3 phase Boxford

Hi all Is it right that if an invertor is used to power the main motor it cannot also power the suds pump and light, but an convertor can.
Mike Cole
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right or wrong I use an inverter on my mill to run machine and pump but I change speeds with the belt not the inverter
Andrew
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Mike cole wrote:

Mike,
A rapid summary - apologies if you already know this.
Inverters are generally designed for 230V single/three phase input or 415V three phase input, both generate 3 phase output (at variable frequency) but they don't usually provide a voltage increase (in other words 230V in results in 230V out). Modern European 3 phase motors can usually be wired in star configuration for 415V operation or delta for 230V operation; older 3 phase motors are commonly configured internally for 415V. If you want to use an older 415 star connected motor with a 230V 3 phase inverter you need to dismantle it to find the star point and reconnect the windings in delta - possible, but fiddly and not for the faint hearted.
If you run from a 415V static converter (eg Transwave) the lathe motor is used to "generate" a third phase; it's essential that this is running before the suds pump is switched on (otherwise the suds pump may be damaged) and you need to make sure that any controls (contactors, transformers, etc) are not connected to the artificial phase. Because the converter contains a 230-415 transformer you don't need to change motors from star to delta. If you use a rotary converter (effectively a static with it's own "pilot motor") there is no need to observe these precautions.
You can run from a 415V 3phase inverter by providing a 240-415 transformer on it's input but there's a slight loss of inverter output transient capability because of the single phase input. I'm currently doing this with a Holbrook lathe and it works very well.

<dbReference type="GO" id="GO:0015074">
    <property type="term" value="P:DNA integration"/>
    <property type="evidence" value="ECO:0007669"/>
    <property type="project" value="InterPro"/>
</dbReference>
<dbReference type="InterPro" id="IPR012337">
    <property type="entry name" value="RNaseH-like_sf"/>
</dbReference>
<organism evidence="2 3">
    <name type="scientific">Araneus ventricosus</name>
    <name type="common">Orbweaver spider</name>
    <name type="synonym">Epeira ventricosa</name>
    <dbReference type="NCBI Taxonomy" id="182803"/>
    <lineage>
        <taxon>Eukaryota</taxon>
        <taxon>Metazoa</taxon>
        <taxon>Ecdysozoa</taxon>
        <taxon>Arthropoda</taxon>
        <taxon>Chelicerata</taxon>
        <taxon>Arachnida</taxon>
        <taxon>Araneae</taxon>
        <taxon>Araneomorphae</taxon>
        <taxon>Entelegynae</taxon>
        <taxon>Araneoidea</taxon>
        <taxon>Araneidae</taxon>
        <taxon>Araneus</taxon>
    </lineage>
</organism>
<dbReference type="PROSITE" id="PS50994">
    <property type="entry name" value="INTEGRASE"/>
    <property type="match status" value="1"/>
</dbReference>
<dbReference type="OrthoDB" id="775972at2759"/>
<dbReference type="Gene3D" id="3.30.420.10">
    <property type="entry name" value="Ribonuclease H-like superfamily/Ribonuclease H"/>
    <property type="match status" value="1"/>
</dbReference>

If you run from a 230V 3 phase inverter you need to wire the motors in delta and connect them directly to the inverter output. Remember also that in a 3 phase lathe there will be at least one 3 phase 415V contactor, and probably a single phase 415 transformer to provide power for the LV light; these will require rewiring/replacing. When I did this on a Boxford (and a Chipmaster) I just used the inverter to drive the lathe motor and had a separate single phase feed to the controls and the suds pump (with a phase shift capacitor). Lots of fiddling about but it worked well.
I really am sorry if all I've done is told you things that you already know. The bottom line is that you CAN use an inverter to drive both motors (providing they are both wired star/delta as appropriate for the voltage) but if you use the variable frequency capability of the inverter your suds pump will change it's speed (you may not want that).
Dave
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Thank you, that was what I wanted. As the lathe is alreadly wired up to a transwave converter I think I will stick with that and use the belts to change speed.
Mike Cole
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